by Priya Jacob, AngelEye Project Manager
They say that the destination of a flight completely changes if the trajectory is moved by one degree. Earlier this year, one of my most exciting projects to date went live. As a project manager for most of my healthcare career, I have had plenty of ‘Go Lives’ but not one that has tugged on my heart strings like this one did; especially one story in particular (but we’ll get to that- hang in there with me).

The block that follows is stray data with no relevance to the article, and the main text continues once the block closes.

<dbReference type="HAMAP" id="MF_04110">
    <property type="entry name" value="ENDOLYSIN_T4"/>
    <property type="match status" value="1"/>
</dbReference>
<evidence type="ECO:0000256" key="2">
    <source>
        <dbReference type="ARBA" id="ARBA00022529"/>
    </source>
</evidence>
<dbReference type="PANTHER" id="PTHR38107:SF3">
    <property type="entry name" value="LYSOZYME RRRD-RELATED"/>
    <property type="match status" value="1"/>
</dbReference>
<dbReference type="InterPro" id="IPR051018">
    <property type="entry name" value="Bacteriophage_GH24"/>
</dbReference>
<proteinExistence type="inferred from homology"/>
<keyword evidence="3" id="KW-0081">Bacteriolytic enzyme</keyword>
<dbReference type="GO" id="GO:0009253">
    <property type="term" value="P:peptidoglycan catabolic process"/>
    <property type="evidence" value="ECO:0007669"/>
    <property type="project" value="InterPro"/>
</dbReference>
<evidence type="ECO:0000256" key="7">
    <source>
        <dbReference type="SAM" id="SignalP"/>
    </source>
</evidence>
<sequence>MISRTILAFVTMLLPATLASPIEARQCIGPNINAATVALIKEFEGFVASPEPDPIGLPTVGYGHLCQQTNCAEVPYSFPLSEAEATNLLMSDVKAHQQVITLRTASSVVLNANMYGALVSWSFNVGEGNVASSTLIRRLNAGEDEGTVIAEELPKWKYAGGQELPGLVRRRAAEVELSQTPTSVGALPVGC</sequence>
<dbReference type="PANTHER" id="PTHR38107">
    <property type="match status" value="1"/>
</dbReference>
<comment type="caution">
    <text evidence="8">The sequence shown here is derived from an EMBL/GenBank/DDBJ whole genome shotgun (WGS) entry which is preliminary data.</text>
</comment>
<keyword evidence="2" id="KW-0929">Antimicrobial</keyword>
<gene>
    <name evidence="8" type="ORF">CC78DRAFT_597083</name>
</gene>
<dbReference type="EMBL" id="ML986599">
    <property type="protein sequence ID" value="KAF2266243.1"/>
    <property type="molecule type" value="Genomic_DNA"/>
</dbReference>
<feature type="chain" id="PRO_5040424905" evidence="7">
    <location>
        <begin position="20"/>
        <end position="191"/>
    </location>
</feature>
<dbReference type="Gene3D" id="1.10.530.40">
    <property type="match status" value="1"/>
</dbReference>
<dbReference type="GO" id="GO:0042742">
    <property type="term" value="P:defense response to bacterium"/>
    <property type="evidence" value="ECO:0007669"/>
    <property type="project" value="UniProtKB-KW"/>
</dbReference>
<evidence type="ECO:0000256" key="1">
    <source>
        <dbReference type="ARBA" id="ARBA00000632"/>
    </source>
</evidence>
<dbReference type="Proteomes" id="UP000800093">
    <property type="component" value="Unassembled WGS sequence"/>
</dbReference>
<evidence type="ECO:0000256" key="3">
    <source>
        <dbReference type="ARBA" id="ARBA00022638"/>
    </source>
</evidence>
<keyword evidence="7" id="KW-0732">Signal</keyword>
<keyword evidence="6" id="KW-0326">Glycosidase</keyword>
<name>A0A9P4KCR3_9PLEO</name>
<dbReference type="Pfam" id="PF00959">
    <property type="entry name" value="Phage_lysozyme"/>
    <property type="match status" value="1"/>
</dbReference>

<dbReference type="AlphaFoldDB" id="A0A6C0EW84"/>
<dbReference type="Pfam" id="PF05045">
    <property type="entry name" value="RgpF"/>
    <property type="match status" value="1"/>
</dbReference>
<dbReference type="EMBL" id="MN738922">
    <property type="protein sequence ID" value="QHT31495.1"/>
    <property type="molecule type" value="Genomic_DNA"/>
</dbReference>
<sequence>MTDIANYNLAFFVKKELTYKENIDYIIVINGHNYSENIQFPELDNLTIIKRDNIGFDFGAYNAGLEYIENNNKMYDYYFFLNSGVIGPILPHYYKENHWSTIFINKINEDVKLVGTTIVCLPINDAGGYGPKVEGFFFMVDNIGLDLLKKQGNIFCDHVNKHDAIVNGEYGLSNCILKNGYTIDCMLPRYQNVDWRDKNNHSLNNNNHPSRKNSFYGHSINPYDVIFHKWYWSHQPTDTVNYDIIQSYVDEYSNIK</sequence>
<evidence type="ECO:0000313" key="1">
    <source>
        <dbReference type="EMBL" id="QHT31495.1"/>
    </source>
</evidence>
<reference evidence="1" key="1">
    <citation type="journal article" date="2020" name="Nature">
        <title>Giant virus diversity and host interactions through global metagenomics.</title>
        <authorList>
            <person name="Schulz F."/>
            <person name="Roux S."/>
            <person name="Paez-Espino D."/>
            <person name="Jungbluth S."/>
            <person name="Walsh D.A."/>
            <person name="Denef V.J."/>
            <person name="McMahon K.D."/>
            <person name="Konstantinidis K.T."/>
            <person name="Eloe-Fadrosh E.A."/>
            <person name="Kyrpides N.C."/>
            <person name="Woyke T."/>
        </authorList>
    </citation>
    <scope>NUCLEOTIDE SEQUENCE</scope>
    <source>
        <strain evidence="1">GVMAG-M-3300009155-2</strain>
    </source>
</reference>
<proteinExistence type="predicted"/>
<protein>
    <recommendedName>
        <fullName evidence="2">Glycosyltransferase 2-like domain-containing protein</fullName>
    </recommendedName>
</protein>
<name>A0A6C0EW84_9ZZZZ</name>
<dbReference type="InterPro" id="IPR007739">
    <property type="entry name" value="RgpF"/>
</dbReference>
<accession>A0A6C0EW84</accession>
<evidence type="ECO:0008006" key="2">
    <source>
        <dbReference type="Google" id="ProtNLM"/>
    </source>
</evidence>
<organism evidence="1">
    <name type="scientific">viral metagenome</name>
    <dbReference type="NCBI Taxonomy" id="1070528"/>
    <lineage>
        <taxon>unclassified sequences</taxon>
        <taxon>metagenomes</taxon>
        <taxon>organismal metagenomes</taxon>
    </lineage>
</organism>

From the very beginning, South Georgia Medical Center (SGMC) has been incredibly innovative in their approach. As a facility nestled in a community with a lot of military families, SGMC understood the importance of bridging the gap for family members who were deployed and would miss out on one of life’s most precious milestones- having a baby (or babies). Accelerating the need to bridge the gap was an unexpected pandemic that forced healthcare facilities to make the choice, for the safety of both their patients and their staff, to limit visitation rights in and out of the hospital. This meant that grandparents, uncles, aunts, siblings, and others could not see their new family member until the baby was home. This can be especially taxing emotionally for a family who has a baby in the Neonatal Intensive Care Unit (NICU). This is where my job, and AngelEye, comes in.